The technology basically offers each user a customised piece of the pie using the exact same infrastructure for all users. That customised piece of the pie (speed, bandwidth, or lo latency — choose yours) then performs extraordinarily well for the user in question; much better than it would if all customers were offered a one-size-fits-all network package.
It seems to be that Optus has adopted this approach, taking full of advantage of a 5G network slicing architecture as they hinted at last year. In this case, the focus seems to be the speed slice, as Optus’ recent speeds seem quite impressive for a first launch in the commercial sense.
For a country like Australia, cheated out of fiber home broadband connections with the NBN, these higher speeds will prove a daunting competitor to the NBN.
So far, Optus’ average speeds match the theoretical 5G speeds, and the infrastructure is not yet fully developed. Yet, these average speeds still dwarf that of the NBN. Source.
In addition to the speeds being such a threat to the NBN, Optus’ price plan is as much a threat as well, if not more. Optus’ fixed home 5G broadband offers unlimited data with a guaranteed minimum speed of 50Mbps (and, as we now know, an average of 100Mbps and peak of 295Mbps so far). Compare that to the NBN’s slower unlimited plan that starts at $90 per month, and the threat is entirely imminent.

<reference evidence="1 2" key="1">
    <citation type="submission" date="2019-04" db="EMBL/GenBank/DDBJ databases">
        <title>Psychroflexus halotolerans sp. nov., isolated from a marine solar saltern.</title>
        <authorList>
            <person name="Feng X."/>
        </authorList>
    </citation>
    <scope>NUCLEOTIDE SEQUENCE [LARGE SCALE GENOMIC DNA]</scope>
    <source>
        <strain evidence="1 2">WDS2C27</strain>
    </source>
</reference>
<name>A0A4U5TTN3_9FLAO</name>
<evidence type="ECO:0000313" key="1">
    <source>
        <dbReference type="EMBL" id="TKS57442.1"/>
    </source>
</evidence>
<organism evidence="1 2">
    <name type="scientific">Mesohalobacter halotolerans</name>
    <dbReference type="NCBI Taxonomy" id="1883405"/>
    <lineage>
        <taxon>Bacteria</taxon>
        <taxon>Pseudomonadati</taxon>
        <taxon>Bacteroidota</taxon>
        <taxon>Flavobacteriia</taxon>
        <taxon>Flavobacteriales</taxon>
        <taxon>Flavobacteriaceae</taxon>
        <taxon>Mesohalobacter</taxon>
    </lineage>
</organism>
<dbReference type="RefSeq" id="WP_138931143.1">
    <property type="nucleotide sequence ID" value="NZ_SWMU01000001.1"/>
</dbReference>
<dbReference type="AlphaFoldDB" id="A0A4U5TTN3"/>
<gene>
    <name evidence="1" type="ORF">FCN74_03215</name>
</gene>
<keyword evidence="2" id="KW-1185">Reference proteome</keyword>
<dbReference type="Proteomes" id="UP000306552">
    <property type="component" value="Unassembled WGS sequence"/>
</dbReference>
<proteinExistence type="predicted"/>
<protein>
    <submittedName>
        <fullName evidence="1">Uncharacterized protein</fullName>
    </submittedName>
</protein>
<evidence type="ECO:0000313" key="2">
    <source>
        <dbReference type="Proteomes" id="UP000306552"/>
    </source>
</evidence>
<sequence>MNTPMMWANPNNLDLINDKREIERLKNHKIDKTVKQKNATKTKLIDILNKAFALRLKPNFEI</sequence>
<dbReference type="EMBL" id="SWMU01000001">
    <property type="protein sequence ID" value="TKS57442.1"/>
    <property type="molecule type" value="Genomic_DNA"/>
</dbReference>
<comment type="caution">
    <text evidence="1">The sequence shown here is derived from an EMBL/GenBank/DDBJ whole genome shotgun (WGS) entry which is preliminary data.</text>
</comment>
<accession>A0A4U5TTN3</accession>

Optus is pushing ahead rapidly with its 5G plans, unveiling update after update that sees the telco keeping up to its 2020 1,200-site roll out schedule. With an average of 100Mbps being the reality today with only a few sites up and running, the coming months look very promising for even higher speeds as more infrastructure gets developed across the country.
The competition is clear in the market now, and 5G might just be a winner when compared to NBN offerings. Optus is likely taking advantage of 5G network slicing to focus on speeds, peaking the technology at heights that the NBN will eventually be unable to match, and at cheaper rates at that. It will be interesting to watch how the market unfolds, as customers throughout the country get presented with 5G options.